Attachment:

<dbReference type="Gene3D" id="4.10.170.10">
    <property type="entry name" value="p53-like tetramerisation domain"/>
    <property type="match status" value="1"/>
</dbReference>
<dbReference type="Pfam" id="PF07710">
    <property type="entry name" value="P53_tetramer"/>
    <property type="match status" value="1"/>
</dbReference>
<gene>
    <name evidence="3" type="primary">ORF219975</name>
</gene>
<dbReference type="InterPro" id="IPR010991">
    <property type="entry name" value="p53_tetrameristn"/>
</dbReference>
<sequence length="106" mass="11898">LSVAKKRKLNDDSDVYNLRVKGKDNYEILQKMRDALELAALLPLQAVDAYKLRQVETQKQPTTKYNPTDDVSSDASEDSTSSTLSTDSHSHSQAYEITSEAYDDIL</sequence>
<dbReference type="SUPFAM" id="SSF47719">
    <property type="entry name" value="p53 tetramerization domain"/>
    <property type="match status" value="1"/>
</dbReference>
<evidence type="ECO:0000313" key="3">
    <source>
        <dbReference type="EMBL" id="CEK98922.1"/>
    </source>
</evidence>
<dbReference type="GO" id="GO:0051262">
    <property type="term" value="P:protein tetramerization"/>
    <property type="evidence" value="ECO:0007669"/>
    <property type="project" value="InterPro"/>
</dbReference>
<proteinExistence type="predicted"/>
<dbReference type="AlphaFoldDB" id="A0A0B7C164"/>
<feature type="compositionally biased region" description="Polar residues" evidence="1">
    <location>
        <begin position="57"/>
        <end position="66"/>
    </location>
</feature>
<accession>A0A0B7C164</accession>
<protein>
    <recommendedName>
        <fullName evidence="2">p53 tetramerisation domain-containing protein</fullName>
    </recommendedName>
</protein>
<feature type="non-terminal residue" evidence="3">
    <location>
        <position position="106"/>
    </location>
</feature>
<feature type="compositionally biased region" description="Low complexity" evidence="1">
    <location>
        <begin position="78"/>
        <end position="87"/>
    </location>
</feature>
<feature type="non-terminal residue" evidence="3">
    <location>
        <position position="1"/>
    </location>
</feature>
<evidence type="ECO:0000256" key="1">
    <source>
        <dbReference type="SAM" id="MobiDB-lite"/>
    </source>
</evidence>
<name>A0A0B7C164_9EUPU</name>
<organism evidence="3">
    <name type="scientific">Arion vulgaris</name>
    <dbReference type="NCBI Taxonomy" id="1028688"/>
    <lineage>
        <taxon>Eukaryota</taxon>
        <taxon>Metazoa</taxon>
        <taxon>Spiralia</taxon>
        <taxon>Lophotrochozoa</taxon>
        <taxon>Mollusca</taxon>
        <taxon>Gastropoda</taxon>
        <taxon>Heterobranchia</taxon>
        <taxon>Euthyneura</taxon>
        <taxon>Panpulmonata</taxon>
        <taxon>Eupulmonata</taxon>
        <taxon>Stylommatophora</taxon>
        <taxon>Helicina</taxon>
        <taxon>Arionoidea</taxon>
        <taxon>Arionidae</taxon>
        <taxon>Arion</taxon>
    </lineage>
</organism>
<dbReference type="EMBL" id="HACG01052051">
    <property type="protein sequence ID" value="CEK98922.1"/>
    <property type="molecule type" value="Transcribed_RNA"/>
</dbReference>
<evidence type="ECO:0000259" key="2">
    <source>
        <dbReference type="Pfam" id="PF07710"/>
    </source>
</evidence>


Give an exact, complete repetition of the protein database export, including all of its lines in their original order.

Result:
<dbReference type="Gene3D" id="4.10.170.10">
    <property type="entry name" value="p53-like tetramerisation domain"/>
    <property type="match status" value="1"/>
</dbReference>
<dbReference type="Pfam" id="PF07710">
    <property type="entry name" value="P53_tetramer"/>
    <property type="match status" value="1"/>
</dbReference>
<gene>
    <name evidence="3" type="primary">ORF219975</name>
</gene>
<dbReference type="InterPro" id="IPR010991">
    <property type="entry name" value="p53_tetrameristn"/>
</dbReference>
<sequence length="106" mass="11898">LSVAKKRKLNDDSDVYNLRVKGKDNYEILQKMRDALELAALLPLQAVDAYKLRQVETQKQPTTKYNPTDDVSSDASEDSTSSTLSTDSHSHSQAYEITSEAYDDIL</sequence>
<dbReference type="SUPFAM" id="SSF47719">
    <property type="entry name" value="p53 tetramerization domain"/>
    <property type="match status" value="1"/>
</dbReference>
<evidence type="ECO:0000313" key="3">
    <source>
        <dbReference type="EMBL" id="CEK98922.1"/>
    </source>
</evidence>
<dbReference type="GO" id="GO:0051262">
    <property type="term" value="P:protein tetramerization"/>
    <property type="evidence" value="ECO:0007669"/>
    <property type="project" value="InterPro"/>
</dbReference>
<proteinExistence type="predicted"/>
<dbReference type="AlphaFoldDB" id="A0A0B7C164"/>
<feature type="compositionally biased region" description="Polar residues" evidence="1">
    <location>
        <begin position="57"/>
        <end position="66"/>
    </location>
</feature>
<accession>A0A0B7C164</accession>
<protein>
    <recommendedName>
        <fullName evidence="2">p53 tetramerisation domain-containing protein</fullName>
    </recommendedName>
</protein>
<feature type="non-terminal residue" evidence="3">
    <location>
        <position position="106"/>
    </location>
</feature>
<feature type="compositionally biased region" description="Low complexity" evidence="1">
    <location>
        <begin position="78"/>
        <end position="87"/>
    </location>
</feature>
<feature type="non-terminal residue" evidence="3">
    <location>
        <position position="1"/>
    </location>
</feature>
<evidence type="ECO:0000256" key="1">
    <source>
        <dbReference type="SAM" id="MobiDB-lite"/>
    </source>
</evidence>
<name>A0A0B7C164_9EUPU</name>
<organism evidence="3">
    <name type="scientific">Arion vulgaris</name>
    <dbReference type="NCBI Taxonomy" id="1028688"/>
    <lineage>
        <taxon>Eukaryota</taxon>
        <taxon>Metazoa</taxon>
        <taxon>Spiralia</taxon>
        <taxon>Lophotrochozoa</taxon>
        <taxon>Mollusca</taxon>
        <taxon>Gastropoda</taxon>
        <taxon>Heterobranchia</taxon>
        <taxon>Euthyneura</taxon>
        <taxon>Panpulmonata</taxon>
        <taxon>Eupulmonata</taxon>
        <taxon>Stylommatophora</taxon>
        <taxon>Helicina</taxon>
        <taxon>Arionoidea</taxon>
        <taxon>Arionidae</taxon>
        <taxon>Arion</taxon>
    </lineage>
</organism>
<dbReference type="EMBL" id="HACG01052051">
    <property type="protein sequence ID" value="CEK98922.1"/>
    <property type="molecule type" value="Transcribed_RNA"/>
</dbReference>
<evidence type="ECO:0000259" key="2">
    <source>
        <dbReference type="Pfam" id="PF07710"/>
    </source>
</evidence>